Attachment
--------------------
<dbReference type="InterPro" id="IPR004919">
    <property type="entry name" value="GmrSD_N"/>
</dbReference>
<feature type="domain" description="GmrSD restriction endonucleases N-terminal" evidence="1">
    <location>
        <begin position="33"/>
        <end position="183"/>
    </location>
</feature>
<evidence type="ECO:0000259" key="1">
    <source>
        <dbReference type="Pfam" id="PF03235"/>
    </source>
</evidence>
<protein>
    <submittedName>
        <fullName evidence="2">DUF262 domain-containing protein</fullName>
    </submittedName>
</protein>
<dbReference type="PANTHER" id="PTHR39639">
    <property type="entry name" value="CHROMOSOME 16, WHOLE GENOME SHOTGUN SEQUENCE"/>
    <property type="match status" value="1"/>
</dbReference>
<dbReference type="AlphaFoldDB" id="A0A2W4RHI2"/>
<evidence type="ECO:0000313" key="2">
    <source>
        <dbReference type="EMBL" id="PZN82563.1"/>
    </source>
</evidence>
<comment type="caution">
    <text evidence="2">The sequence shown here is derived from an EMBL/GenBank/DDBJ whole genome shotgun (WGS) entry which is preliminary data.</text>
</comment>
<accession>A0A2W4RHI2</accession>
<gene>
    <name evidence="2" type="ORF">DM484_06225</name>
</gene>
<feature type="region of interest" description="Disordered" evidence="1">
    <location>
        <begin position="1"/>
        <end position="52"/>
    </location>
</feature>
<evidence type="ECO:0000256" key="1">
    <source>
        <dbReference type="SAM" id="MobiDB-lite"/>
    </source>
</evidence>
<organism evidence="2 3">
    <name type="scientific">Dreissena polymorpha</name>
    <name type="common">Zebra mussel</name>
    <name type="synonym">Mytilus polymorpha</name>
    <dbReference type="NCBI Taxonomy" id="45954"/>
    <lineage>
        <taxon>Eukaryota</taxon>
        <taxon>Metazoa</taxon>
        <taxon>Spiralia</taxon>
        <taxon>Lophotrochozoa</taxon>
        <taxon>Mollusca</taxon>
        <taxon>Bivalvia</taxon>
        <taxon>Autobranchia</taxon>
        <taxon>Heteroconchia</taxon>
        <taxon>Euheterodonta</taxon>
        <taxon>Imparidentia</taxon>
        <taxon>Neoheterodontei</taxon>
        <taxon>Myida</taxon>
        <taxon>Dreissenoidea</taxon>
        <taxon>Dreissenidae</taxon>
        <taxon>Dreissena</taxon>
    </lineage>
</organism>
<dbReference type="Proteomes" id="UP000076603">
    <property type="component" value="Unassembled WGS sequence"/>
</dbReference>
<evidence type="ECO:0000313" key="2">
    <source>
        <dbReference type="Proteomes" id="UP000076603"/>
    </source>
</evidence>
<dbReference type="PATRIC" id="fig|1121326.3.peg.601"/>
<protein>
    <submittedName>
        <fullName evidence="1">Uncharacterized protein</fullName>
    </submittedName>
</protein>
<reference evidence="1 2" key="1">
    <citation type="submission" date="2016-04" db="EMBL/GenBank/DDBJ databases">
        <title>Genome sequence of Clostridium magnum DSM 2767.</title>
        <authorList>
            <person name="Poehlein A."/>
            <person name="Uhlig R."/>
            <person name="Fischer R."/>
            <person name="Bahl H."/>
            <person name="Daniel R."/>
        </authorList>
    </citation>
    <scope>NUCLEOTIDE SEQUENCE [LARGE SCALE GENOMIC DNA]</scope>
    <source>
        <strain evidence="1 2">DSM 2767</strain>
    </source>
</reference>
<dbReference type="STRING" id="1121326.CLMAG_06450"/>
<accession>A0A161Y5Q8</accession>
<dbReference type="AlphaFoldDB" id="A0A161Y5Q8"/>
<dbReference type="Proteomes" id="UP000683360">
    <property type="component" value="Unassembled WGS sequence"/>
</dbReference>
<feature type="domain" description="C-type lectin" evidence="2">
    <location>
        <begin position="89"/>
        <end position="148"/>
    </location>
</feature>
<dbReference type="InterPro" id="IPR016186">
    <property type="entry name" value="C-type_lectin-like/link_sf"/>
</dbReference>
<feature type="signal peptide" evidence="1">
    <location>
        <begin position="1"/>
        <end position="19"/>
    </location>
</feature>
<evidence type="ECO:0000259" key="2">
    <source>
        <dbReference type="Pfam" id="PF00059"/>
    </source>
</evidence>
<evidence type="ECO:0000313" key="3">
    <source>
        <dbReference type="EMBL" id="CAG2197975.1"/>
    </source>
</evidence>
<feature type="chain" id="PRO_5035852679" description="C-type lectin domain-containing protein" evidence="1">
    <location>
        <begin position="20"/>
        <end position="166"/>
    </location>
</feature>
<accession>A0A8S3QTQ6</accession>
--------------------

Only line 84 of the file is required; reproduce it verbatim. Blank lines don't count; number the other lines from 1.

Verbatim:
</protein>